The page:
Federation’s Hacking Homelessness project, which focuses on making better,
data-driven decisions to prevent evictions. In one case, this monitoring showed
that we contacted the resident 263 times to help them sustain their tenancy. And
through case clinics, we constantly review how we could act differently or more
quickly to help people achieve better outcomes.
We’re clear that it’s up to organisations like ours to take a lead,
and believe that partnerships and imagination are the keys to success. We’re
happy to share our experience and methods of what works for us, to free the
next generation from the misery and blight of homelessness.
Executive Director of Housing
How is your organisation putting the Homes for Cathy commitments into practice at operational level? Share your ‘Good Practice’ story by downloading our template and emailing it to us at email@example.com.
Rough sleepers in Croydon can now get emergency shelter at a
Premier League football stadium in extreme weather conditions under a deal
between the council and Crystal Palace FC.
The football club and Croydon Council have entered into an
agreement where a lounge at Selhurst Park is turned into a temporary overnight
shelter for up 10 rough sleepers whenever night time temperatures are forecast to
drop below freezing.
Under the deal, people formally identified as rough sleeping
are referred by outreach staff to Selhurst Park, where they are welcomed with a camp bed
for the night, a hot evening meal, breakfast and washing facilities.
The space is converted back for normal club use each morning,
when specialists from the council’s Gateway homelessness prevention service and
Thames Reach support workers offer longer-term accommodation, financial advice
and help with any medical needs to prevent these rough sleepers from returning to
The arrangement with Crystal Palace takes effect whenever London
temperatures are forecast to hit zero degrees or colder, which triggers the
council’s severe weather emergency protocol. This emergency shelter is in
addition to rough sleeper referrals who go to the Croydon Churches’ Floating Shelter
throughout the winter.
When Selhurst Park is unavailable because of home matches,
the council will continue to refer rough sleepers to other emergency shelters
in Croydon and central London.
Councillor Alison Butler, deputy leader and cabinet member
for homes and Gateway services, said: “Freezing temperatures are a particular
safety risk for rough sleepers and this is a wonderful gesture by Crystal
Palace for helping us reduce that risk. I do hope that the actions and support
of our local Premier League football club will encourage more businesses in
Croydon to get in touch and do what they can to help us address
homelessness. Crystal Palace are setting
a standard for other clubs to follow.”
Crystal Palace Football Club chief executive Phil Alexander
said: “We are delighted to be collaborating with Croydon Council and their
partner agencies to ensure that rough sleepers can find an emergency shelter in
the event of severe winter weather. The club wants to be a force for good in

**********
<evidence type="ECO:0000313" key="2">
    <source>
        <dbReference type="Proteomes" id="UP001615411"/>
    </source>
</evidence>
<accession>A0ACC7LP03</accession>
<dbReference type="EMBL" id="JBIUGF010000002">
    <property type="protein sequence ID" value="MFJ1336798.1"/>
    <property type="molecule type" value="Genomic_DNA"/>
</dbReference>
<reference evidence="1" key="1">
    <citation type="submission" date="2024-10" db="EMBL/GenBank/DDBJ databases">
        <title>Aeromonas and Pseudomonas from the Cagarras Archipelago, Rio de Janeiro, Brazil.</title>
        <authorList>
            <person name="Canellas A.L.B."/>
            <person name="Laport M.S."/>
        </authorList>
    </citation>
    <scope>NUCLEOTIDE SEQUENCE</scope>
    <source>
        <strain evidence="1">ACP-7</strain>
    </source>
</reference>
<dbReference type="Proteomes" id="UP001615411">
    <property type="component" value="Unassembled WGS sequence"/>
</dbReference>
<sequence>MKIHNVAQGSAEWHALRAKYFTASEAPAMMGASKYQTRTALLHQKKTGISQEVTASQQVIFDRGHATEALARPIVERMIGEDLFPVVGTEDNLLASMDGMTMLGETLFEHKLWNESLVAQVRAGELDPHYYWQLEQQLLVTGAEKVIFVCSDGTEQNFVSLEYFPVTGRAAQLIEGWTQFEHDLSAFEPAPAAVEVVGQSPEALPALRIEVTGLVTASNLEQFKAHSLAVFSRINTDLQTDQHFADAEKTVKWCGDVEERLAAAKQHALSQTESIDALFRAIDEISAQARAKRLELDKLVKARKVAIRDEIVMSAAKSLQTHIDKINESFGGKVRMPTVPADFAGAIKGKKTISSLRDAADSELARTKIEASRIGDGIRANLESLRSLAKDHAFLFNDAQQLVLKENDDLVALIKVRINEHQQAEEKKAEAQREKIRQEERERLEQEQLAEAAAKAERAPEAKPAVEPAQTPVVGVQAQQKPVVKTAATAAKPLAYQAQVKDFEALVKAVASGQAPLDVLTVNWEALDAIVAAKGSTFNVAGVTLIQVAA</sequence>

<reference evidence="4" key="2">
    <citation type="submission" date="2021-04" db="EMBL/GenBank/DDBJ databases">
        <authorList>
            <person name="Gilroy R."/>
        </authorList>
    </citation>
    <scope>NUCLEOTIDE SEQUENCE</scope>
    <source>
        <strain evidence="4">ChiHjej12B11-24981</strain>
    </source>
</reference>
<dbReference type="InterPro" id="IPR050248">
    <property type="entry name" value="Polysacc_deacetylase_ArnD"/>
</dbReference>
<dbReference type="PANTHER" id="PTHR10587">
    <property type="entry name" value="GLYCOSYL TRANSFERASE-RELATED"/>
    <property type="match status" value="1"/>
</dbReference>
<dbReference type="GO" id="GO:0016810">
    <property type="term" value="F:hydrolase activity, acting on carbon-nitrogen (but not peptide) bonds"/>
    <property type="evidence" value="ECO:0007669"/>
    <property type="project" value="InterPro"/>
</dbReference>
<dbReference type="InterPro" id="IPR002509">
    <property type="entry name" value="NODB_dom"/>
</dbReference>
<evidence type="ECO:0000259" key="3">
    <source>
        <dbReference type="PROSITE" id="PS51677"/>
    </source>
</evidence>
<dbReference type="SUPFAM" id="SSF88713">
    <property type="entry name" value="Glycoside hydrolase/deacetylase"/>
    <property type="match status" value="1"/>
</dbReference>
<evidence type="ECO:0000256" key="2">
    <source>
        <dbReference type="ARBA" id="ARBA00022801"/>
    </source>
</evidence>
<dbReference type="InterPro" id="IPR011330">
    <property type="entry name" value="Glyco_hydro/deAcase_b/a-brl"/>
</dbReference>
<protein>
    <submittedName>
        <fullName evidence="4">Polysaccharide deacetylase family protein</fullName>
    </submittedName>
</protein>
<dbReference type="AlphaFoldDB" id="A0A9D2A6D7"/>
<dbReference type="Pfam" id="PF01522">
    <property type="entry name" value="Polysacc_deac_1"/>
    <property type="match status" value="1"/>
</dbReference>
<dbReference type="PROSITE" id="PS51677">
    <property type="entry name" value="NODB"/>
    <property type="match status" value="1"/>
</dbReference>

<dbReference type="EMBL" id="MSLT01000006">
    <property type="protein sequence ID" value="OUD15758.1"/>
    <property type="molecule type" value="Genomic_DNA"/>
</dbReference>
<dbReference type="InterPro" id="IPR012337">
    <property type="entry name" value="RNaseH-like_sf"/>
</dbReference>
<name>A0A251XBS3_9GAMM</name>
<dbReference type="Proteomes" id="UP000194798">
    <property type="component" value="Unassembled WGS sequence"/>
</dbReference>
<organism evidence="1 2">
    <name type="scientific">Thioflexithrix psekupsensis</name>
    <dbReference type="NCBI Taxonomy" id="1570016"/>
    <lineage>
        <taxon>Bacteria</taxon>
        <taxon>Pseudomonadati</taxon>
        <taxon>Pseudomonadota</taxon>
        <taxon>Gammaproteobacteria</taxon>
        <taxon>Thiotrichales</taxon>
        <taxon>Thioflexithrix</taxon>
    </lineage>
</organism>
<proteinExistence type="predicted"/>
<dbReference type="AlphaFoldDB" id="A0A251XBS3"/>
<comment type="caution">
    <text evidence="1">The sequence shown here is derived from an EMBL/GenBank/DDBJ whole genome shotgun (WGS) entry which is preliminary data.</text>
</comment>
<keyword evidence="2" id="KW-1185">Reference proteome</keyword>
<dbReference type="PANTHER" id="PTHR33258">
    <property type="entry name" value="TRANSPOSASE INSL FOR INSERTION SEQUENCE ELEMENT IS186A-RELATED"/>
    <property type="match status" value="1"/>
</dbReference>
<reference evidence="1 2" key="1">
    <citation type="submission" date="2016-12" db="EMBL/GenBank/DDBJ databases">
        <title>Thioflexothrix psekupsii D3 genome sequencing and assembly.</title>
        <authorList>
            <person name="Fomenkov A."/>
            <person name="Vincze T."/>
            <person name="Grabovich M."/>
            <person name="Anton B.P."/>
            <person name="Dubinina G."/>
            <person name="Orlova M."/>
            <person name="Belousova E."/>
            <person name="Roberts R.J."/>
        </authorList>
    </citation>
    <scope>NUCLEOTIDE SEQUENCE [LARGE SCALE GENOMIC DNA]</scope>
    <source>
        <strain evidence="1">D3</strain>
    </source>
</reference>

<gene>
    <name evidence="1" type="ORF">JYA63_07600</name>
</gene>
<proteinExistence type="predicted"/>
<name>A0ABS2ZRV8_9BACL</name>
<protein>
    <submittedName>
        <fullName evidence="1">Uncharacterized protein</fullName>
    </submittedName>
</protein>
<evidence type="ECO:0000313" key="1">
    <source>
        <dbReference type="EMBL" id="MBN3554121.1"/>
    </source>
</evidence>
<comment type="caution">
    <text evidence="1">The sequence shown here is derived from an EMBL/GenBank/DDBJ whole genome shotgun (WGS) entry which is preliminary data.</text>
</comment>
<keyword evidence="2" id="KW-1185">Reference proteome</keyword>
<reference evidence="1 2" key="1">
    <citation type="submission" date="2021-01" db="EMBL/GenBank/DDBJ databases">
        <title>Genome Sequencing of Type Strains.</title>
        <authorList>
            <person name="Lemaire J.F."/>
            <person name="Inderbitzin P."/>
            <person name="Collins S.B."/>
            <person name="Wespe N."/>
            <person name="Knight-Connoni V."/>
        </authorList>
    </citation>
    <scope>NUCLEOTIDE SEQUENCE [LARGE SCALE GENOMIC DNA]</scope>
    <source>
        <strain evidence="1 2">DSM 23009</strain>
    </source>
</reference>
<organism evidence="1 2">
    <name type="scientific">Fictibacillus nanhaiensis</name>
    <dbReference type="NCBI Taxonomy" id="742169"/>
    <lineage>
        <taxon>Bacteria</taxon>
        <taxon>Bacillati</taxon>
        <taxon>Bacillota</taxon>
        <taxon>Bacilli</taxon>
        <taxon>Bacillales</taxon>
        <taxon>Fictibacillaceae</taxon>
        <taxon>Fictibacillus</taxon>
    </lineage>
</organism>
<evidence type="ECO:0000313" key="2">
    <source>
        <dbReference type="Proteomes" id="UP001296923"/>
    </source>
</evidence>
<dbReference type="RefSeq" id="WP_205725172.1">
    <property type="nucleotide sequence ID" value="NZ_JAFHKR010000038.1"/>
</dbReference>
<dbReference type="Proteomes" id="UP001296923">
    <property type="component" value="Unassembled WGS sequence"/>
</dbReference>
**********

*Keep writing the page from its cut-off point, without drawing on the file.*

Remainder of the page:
the community and we are happy to do our bit to help those most in need. A huge
thank you to all the volunteers who have given their time freely to make this
happen, including club staff, as well as to Sainsbury’s Crystal Palace for
Crystal Palace Football Club has a strong relationship with the charity Crisis. First-team stars Mamadou Sakho and Christian Benteke visited the Crisis Skylight Centre for homeless people in Croydon last month.
Homes for Cathy member, One Housing shares how Leo went from sleeping rough, to becoming a teaching assistant.
“My life was crumbling before my eyes and I felt helpless. The dedicated staff at Arlington believed in me and gave me the resources I needed to pursue my goals of getting back to teaching and serving the community.”
So says 47-year-old Leo, a teacher from Brazil. Having moved back to London after living abroad, Leo struggled to find work. Before long he found himself sleeping on the streets and struggling with depression. He moved to Arlington about a year ago after being referred to us by Focus Homeless Outreach, an outreach service for street homeless people and homeless people in hostels.
Since moving to Arlington, Leo has attended several of our training programs that have helped him to get back on his feet.
Training Coordinator, Santiago, worked with Leo to pursue his goals of being a teacher for children with special needs through a series of personal development training sessions. The Employment & Training service sponsored Level 1 and 2 of the Teaching Assistant programme. Leo passed both courses successfully, and is now working as a part-time teaching assistant at a school for children with special needs.
“Leo was keen to attend our training sessions and re-build his confidence after his mental health problems. He’s a proactive resident who loves to participate in our programmes and is great to have around”, commented Santiago.
Leo’s passion to get back into teaching and back to a steady life also excited one of our partner agencies, Beam. This is a new online platform that uses crowdfunding to get homeless people into training that will help them find good opportunities. Leo worked with Beam to set a target of £725 to cover his courses. Within a month, he attracted well-wishers to donate to his cause, making him the first successful member of Beam to get funded for the advanced level 3 programme of Council for Awards in Care, Health and Education.
Once completed, Leo will be eligible to look for full-time teaching work in the UK and move on from Arlington.